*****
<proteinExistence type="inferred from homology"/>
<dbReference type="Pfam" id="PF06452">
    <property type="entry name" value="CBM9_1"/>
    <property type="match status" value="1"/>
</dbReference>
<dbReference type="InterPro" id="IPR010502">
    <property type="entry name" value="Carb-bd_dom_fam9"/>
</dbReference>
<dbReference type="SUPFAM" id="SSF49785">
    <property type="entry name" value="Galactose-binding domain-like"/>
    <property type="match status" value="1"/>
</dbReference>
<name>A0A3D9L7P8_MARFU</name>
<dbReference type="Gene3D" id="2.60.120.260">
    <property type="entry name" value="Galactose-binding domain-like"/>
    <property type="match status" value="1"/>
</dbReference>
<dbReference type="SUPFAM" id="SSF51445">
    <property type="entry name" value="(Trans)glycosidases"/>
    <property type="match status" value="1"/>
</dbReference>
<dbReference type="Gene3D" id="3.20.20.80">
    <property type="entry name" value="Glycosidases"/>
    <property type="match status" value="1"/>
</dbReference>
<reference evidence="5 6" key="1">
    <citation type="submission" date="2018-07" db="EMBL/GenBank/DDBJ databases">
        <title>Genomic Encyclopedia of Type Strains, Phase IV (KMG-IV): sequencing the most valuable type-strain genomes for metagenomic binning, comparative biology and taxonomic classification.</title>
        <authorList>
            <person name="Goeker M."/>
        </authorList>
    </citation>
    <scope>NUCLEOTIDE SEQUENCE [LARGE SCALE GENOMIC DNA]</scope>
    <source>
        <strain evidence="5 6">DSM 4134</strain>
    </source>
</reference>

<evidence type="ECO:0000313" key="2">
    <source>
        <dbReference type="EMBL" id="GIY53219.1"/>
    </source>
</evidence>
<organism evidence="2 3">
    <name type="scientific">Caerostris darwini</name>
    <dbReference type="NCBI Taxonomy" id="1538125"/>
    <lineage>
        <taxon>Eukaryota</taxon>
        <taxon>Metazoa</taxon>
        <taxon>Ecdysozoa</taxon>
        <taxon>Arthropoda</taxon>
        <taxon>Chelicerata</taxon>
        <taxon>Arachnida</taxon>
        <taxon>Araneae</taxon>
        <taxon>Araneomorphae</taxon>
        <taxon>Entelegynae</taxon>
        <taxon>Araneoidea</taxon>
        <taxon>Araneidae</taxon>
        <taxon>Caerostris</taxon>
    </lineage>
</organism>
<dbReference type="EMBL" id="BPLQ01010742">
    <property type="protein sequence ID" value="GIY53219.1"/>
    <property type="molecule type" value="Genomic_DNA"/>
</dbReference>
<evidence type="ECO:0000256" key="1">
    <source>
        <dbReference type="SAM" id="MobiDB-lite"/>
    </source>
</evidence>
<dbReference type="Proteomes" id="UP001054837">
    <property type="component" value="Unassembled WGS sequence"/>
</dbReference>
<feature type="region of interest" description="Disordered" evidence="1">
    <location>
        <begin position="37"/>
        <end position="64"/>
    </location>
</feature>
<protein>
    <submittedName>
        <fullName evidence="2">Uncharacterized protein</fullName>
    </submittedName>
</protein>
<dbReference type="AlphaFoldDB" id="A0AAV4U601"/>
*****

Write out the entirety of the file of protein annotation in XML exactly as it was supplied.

<proteinExistence type="inferred from homology"/>
<dbReference type="Pfam" id="PF06452">
    <property type="entry name" value="CBM9_1"/>
    <property type="match status" value="1"/>
</dbReference>
<dbReference type="InterPro" id="IPR010502">
    <property type="entry name" value="Carb-bd_dom_fam9"/>
</dbReference>
<dbReference type="SUPFAM" id="SSF49785">
    <property type="entry name" value="Galactose-binding domain-like"/>
    <property type="match status" value="1"/>
</dbReference>
<name>A0A3D9L7P8_MARFU</name>
<dbReference type="Gene3D" id="2.60.120.260">
    <property type="entry name" value="Galactose-binding domain-like"/>
    <property type="match status" value="1"/>
</dbReference>
<dbReference type="SUPFAM" id="SSF51445">
    <property type="entry name" value="(Trans)glycosidases"/>
    <property type="match status" value="1"/>
</dbReference>
<dbReference type="Gene3D" id="3.20.20.80">
    <property type="entry name" value="Glycosidases"/>
    <property type="match status" value="1"/>
</dbReference>
<reference evidence="5 6" key="1">
    <citation type="submission" date="2018-07" db="EMBL/GenBank/DDBJ databases">
        <title>Genomic Encyclopedia of Type Strains, Phase IV (KMG-IV): sequencing the most valuable type-strain genomes for metagenomic binning, comparative biology and taxonomic classification.</title>
        <authorList>
            <person name="Goeker M."/>
        </authorList>
    </citation>
    <scope>NUCLEOTIDE SEQUENCE [LARGE SCALE GENOMIC DNA]</scope>
    <source>
        <strain evidence="5 6">DSM 4134</strain>
    </source>
</reference>

<evidence type="ECO:0000313" key="2">
    <source>
        <dbReference type="EMBL" id="GIY53219.1"/>
    </source>
</evidence>
<organism evidence="2 3">
    <name type="scientific">Caerostris darwini</name>
    <dbReference type="NCBI Taxonomy" id="1538125"/>
    <lineage>
        <taxon>Eukaryota</taxon>
        <taxon>Metazoa</taxon>
        <taxon>Ecdysozoa</taxon>
        <taxon>Arthropoda</taxon>
        <taxon>Chelicerata</taxon>
        <taxon>Arachnida</taxon>
        <taxon>Araneae</taxon>
        <taxon>Araneomorphae</taxon>
        <taxon>Entelegynae</taxon>
        <taxon>Araneoidea</taxon>
        <taxon>Araneidae</taxon>
        <taxon>Caerostris</taxon>
    </lineage>
</organism>
<dbReference type="EMBL" id="BPLQ01010742">
    <property type="protein sequence ID" value="GIY53219.1"/>
    <property type="molecule type" value="Genomic_DNA"/>
</dbReference>
<evidence type="ECO:0000256" key="1">
    <source>
        <dbReference type="SAM" id="MobiDB-lite"/>
    </source>
</evidence>
<dbReference type="Proteomes" id="UP001054837">
    <property type="component" value="Unassembled WGS sequence"/>
</dbReference>
<feature type="region of interest" description="Disordered" evidence="1">
    <location>
        <begin position="37"/>
        <end position="64"/>
    </location>
</feature>
<protein>
    <submittedName>
        <fullName evidence="2">Uncharacterized protein</fullName>
    </submittedName>
</protein>
<dbReference type="AlphaFoldDB" id="A0AAV4U601"/>